By now, you are familiar and have a better understanding of the properties of cholinergic and anticholinergic medications. Just keep in mind, if you are giving an anticholinergic agent, you are basically increasing blood flow to the sympathetic nervous system – mainly the heart, lungs, and brain. Increased blood flow to these areas will result to proper and better functioning.
A Popular Drug
Ipratropium (Atrovent) is a popular anticholinergic bronchodilator that’s given inside the hospital to respiratory clients. Any drug that ends in “-pium” is an anticholinergic.
You have to remember that when giving anticholinergic medications, clients won’t be able to see clearly, spit, poop, and pee. This is one way to distinguish anticholinergic drugs from other respiratory medications.
Since the primary effect of anticholinergic drugs will be increased blood flow to the lungs, it will decrease wheezing, shortness of breath, and promote muscle relaxation.
Anticholinergic drugs are primarily indicated for chronic obstructive pulmonary disease (COPD) clients or those who have asthma and chronic bronchitis.
Since anticholinergic medications are turning on the sympathetic nervous system’s fight and flight response, it is thereby shutting down the rest and digest response. The rest and digest is the body’s parasympathetic nervous system (PNS) which primarily composes of the renal and digestive tract.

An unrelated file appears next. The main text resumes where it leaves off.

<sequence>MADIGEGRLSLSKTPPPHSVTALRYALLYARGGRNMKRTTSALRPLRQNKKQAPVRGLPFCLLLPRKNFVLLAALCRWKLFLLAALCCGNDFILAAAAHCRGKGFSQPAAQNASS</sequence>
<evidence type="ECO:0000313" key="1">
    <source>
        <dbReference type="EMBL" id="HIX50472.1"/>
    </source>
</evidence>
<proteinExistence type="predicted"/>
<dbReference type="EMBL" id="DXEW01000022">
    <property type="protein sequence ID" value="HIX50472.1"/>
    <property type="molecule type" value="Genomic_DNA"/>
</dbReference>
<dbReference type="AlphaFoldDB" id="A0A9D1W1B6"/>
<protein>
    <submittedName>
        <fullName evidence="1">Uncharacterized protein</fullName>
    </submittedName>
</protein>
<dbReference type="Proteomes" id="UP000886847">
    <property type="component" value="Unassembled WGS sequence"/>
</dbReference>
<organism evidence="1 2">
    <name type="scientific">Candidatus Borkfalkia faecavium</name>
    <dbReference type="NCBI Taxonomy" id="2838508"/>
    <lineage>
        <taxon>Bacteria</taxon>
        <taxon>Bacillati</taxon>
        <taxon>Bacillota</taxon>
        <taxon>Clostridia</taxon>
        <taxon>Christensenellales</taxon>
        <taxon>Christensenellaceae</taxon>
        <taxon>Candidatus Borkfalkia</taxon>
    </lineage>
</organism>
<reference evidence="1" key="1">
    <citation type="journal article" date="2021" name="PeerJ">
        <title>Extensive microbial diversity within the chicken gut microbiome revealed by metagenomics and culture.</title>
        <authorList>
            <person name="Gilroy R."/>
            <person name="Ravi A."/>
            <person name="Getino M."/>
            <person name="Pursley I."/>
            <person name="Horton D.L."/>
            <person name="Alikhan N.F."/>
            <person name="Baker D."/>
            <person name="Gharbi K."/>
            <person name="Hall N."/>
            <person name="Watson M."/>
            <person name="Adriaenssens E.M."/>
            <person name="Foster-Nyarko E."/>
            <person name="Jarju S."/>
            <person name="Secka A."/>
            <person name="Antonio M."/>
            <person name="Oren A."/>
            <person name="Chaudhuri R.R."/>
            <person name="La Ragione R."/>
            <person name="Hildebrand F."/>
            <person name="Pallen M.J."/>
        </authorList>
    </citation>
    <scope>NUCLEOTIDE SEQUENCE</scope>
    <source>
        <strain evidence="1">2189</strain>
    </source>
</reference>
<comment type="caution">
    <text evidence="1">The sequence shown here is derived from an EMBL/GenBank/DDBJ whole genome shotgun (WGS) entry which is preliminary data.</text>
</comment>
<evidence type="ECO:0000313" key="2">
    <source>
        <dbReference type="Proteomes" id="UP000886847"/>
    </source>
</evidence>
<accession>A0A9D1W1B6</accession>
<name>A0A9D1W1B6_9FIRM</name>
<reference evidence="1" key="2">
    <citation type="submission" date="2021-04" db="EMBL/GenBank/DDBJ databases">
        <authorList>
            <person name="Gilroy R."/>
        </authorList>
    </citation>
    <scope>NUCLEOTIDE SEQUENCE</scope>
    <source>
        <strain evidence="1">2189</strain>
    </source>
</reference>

“Turning off” or “shutting down” of the PNS basically means that blood flow is decreased for the SNS to get sufficient amount of blood. The moment this happens, the body will experience the following side effects:
- Inability to digest
- Severe constipation
- Upset stomach
- Dry mucous membranes
- Blurred vision
- Heart palpitations
Food digestion is mainly affected when the PNS is “turned off,” as well as the ability to pee and poo (constipation) since blood flow is primarily flowing to the SNS. And since the primary concern is not digestive enzymes but the heart, lungs, and brain, there will be adverse effects concerning the digestion along with blurred vision.
Heart palpitations, on the other hand, happen because when the sympathetic nervous system is activated, increased perfusion occurs, causing increased heart rate.
When giving anticholinergic medications, you have to advise your client to do the following:
- Drink a lot of water to help the body urinate since the client is not peeing enough. The client will also become dehydrated because the sympathetic nervous system is using up all that fluid; therefore, increased water intake is a priority.
- Good oral hygiene is essential because the gastrointestinal tract is affected leading to dry mouth, dry mucous membranes, and the client can also develop a cough due to this increased dryness.
Albuterol (Salbutamol) is not a rescue inhaler. Although it is used to treat breathing problems like asthma and COPD, Albuterol is only a rapid-acting inhaler. So, you have to remember this when dealing with questions regarding Albuterol.
On our next lecture, we will tackle methylxanthines like theophylline.
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